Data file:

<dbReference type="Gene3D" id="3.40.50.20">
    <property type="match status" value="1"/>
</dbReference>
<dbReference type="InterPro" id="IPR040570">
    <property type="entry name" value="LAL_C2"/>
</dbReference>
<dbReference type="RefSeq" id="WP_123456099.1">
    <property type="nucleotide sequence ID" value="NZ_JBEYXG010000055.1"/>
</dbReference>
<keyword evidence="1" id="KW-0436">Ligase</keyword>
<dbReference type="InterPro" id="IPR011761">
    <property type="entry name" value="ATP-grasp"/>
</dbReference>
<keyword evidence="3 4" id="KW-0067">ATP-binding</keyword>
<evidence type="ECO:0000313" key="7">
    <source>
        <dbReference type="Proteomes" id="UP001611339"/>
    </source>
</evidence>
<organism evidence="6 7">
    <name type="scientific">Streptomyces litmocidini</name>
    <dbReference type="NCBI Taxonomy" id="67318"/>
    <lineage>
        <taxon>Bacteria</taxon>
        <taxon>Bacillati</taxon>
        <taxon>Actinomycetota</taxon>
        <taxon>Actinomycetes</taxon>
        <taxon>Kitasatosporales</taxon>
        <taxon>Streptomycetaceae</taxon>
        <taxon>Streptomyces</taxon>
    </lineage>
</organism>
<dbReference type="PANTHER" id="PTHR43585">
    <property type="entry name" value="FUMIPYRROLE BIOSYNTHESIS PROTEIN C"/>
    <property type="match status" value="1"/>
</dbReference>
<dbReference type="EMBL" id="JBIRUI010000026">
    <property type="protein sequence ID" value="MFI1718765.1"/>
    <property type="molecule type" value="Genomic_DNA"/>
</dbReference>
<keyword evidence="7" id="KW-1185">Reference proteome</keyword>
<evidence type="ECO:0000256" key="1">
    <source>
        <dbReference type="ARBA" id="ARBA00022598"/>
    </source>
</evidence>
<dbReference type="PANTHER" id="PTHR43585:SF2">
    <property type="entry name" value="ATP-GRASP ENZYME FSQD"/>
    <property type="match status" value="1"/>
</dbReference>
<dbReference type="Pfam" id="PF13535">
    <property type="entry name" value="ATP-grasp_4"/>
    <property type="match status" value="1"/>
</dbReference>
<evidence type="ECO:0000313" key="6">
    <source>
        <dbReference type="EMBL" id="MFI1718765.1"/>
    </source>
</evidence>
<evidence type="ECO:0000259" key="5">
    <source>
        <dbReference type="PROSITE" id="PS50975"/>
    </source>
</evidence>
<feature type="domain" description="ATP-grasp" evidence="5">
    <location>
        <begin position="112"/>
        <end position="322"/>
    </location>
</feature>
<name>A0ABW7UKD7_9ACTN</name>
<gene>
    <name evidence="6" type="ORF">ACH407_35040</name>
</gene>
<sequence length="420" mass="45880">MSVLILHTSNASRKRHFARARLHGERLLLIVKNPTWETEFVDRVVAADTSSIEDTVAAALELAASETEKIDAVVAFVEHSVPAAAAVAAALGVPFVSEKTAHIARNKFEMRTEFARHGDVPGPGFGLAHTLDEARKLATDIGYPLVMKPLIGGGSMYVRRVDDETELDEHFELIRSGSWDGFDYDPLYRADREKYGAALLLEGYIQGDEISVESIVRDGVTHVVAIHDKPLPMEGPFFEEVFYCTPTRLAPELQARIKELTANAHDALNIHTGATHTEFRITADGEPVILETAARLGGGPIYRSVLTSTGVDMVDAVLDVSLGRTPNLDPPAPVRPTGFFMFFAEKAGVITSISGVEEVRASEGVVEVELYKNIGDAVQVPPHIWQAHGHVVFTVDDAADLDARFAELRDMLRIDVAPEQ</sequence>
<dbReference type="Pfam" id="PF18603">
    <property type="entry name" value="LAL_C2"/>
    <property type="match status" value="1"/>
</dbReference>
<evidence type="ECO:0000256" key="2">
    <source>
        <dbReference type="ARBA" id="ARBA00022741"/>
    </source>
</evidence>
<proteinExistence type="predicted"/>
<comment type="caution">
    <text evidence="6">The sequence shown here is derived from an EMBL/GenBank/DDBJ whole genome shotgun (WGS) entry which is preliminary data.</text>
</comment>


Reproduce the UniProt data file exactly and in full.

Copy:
<dbReference type="Gene3D" id="3.40.50.20">
    <property type="match status" value="1"/>
</dbReference>
<dbReference type="InterPro" id="IPR040570">
    <property type="entry name" value="LAL_C2"/>
</dbReference>
<dbReference type="RefSeq" id="WP_123456099.1">
    <property type="nucleotide sequence ID" value="NZ_JBEYXG010000055.1"/>
</dbReference>
<keyword evidence="1" id="KW-0436">Ligase</keyword>
<dbReference type="InterPro" id="IPR011761">
    <property type="entry name" value="ATP-grasp"/>
</dbReference>
<keyword evidence="3 4" id="KW-0067">ATP-binding</keyword>
<evidence type="ECO:0000313" key="7">
    <source>
        <dbReference type="Proteomes" id="UP001611339"/>
    </source>
</evidence>
<organism evidence="6 7">
    <name type="scientific">Streptomyces litmocidini</name>
    <dbReference type="NCBI Taxonomy" id="67318"/>
    <lineage>
        <taxon>Bacteria</taxon>
        <taxon>Bacillati</taxon>
        <taxon>Actinomycetota</taxon>
        <taxon>Actinomycetes</taxon>
        <taxon>Kitasatosporales</taxon>
        <taxon>Streptomycetaceae</taxon>
        <taxon>Streptomyces</taxon>
    </lineage>
</organism>
<dbReference type="PANTHER" id="PTHR43585">
    <property type="entry name" value="FUMIPYRROLE BIOSYNTHESIS PROTEIN C"/>
    <property type="match status" value="1"/>
</dbReference>
<dbReference type="EMBL" id="JBIRUI010000026">
    <property type="protein sequence ID" value="MFI1718765.1"/>
    <property type="molecule type" value="Genomic_DNA"/>
</dbReference>
<keyword evidence="7" id="KW-1185">Reference proteome</keyword>
<evidence type="ECO:0000256" key="1">
    <source>
        <dbReference type="ARBA" id="ARBA00022598"/>
    </source>
</evidence>
<dbReference type="PANTHER" id="PTHR43585:SF2">
    <property type="entry name" value="ATP-GRASP ENZYME FSQD"/>
    <property type="match status" value="1"/>
</dbReference>
<dbReference type="Pfam" id="PF13535">
    <property type="entry name" value="ATP-grasp_4"/>
    <property type="match status" value="1"/>
</dbReference>
<evidence type="ECO:0000313" key="6">
    <source>
        <dbReference type="EMBL" id="MFI1718765.1"/>
    </source>
</evidence>
<evidence type="ECO:0000259" key="5">
    <source>
        <dbReference type="PROSITE" id="PS50975"/>
    </source>
</evidence>
<feature type="domain" description="ATP-grasp" evidence="5">
    <location>
        <begin position="112"/>
        <end position="322"/>
    </location>
</feature>
<name>A0ABW7UKD7_9ACTN</name>
<gene>
    <name evidence="6" type="ORF">ACH407_35040</name>
</gene>
<sequence length="420" mass="45880">MSVLILHTSNASRKRHFARARLHGERLLLIVKNPTWETEFVDRVVAADTSSIEDTVAAALELAASETEKIDAVVAFVEHSVPAAAAVAAALGVPFVSEKTAHIARNKFEMRTEFARHGDVPGPGFGLAHTLDEARKLATDIGYPLVMKPLIGGGSMYVRRVDDETELDEHFELIRSGSWDGFDYDPLYRADREKYGAALLLEGYIQGDEISVESIVRDGVTHVVAIHDKPLPMEGPFFEEVFYCTPTRLAPELQARIKELTANAHDALNIHTGATHTEFRITADGEPVILETAARLGGGPIYRSVLTSTGVDMVDAVLDVSLGRTPNLDPPAPVRPTGFFMFFAEKAGVITSISGVEEVRASEGVVEVELYKNIGDAVQVPPHIWQAHGHVVFTVDDAADLDARFAELRDMLRIDVAPEQ</sequence>
<dbReference type="Pfam" id="PF18603">
    <property type="entry name" value="LAL_C2"/>
    <property type="match status" value="1"/>
</dbReference>
<evidence type="ECO:0000256" key="2">
    <source>
        <dbReference type="ARBA" id="ARBA00022741"/>
    </source>
</evidence>
<proteinExistence type="predicted"/>
<comment type="caution">
    <text evidence="6">The sequence shown here is derived from an EMBL/GenBank/DDBJ whole genome shotgun (WGS) entry which is preliminary data.</text>
</comment>